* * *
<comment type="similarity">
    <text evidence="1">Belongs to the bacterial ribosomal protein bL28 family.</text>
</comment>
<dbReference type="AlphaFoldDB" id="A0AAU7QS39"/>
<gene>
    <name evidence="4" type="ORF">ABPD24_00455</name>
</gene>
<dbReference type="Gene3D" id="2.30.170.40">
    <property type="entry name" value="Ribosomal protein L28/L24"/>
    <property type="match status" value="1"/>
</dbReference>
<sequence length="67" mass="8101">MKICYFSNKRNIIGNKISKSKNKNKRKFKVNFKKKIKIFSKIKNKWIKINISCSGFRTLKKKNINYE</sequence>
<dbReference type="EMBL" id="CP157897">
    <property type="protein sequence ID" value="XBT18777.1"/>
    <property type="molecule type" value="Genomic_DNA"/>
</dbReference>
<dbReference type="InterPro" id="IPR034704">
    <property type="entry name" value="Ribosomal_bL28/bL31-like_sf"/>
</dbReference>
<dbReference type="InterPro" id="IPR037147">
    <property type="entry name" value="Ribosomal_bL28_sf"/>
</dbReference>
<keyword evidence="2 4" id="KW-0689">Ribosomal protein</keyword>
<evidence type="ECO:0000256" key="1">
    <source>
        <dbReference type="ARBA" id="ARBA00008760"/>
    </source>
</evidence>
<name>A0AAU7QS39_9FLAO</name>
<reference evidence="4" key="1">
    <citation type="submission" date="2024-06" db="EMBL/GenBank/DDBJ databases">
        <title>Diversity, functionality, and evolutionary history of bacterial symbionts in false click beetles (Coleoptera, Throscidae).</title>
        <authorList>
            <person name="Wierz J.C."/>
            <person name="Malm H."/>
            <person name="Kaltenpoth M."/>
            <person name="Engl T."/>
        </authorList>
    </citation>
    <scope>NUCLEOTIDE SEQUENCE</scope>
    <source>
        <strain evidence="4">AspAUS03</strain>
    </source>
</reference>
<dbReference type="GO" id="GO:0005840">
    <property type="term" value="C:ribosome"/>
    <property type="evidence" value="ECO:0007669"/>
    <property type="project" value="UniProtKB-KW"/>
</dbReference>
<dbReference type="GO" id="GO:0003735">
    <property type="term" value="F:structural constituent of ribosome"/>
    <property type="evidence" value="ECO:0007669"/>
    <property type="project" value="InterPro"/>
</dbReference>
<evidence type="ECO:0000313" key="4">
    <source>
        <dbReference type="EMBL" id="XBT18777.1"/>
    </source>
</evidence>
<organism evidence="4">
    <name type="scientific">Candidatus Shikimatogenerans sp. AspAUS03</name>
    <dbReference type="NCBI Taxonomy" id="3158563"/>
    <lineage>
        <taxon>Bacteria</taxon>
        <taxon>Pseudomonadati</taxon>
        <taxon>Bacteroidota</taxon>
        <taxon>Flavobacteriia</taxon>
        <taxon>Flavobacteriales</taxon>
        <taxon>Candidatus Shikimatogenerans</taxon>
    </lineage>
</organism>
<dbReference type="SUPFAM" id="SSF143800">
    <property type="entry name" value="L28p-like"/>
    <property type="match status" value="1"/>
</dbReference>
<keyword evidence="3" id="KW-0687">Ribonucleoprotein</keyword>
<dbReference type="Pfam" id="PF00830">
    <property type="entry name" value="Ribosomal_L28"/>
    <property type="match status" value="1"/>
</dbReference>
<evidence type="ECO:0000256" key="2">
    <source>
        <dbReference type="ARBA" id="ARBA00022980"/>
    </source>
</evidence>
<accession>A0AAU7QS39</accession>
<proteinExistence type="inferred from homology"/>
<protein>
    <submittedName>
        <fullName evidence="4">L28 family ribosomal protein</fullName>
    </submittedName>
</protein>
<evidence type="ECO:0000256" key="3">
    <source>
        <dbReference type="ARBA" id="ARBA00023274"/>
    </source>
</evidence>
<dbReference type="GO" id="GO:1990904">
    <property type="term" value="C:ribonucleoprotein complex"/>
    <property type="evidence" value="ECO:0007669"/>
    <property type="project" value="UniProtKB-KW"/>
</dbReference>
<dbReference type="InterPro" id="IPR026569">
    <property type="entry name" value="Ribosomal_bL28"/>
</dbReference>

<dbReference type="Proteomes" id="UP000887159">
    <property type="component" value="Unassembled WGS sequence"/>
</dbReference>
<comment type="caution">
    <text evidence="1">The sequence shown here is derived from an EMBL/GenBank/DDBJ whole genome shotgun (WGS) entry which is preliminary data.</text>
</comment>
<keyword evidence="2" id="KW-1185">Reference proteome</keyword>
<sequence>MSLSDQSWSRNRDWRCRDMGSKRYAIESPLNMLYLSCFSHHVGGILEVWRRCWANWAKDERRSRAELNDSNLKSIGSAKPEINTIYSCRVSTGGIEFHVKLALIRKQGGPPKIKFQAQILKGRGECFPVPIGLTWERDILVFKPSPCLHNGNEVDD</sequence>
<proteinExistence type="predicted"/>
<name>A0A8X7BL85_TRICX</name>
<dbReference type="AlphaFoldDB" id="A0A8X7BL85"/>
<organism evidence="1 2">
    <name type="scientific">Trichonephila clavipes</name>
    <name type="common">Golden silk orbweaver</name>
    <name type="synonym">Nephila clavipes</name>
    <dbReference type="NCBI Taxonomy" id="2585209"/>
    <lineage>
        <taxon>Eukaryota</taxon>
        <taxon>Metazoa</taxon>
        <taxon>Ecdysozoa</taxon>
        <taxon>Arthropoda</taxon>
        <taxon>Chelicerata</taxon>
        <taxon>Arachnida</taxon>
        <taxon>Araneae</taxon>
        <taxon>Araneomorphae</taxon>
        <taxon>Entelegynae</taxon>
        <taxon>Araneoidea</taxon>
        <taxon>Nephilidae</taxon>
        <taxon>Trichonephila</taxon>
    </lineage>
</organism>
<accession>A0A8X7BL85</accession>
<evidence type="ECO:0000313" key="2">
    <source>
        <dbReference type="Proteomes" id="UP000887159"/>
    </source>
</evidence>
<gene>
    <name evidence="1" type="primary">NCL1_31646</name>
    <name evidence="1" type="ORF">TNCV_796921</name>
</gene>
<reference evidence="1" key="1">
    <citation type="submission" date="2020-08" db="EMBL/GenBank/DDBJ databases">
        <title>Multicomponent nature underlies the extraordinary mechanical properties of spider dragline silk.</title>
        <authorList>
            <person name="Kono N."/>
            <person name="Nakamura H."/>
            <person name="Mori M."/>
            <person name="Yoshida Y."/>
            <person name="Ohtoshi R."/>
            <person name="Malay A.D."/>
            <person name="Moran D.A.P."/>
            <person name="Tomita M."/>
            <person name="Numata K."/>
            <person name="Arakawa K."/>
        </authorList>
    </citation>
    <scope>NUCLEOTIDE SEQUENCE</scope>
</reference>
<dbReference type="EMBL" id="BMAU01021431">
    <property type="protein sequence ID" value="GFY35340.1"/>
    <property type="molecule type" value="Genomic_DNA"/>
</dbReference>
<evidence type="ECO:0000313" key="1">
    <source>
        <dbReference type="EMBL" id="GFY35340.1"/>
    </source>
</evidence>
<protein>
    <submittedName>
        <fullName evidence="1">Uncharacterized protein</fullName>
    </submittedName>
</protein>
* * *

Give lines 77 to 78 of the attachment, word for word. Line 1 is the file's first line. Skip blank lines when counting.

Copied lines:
<dbReference type="Pfam" id="PF00830">
    <property type="entry name" value="Ribosomal_L28"/>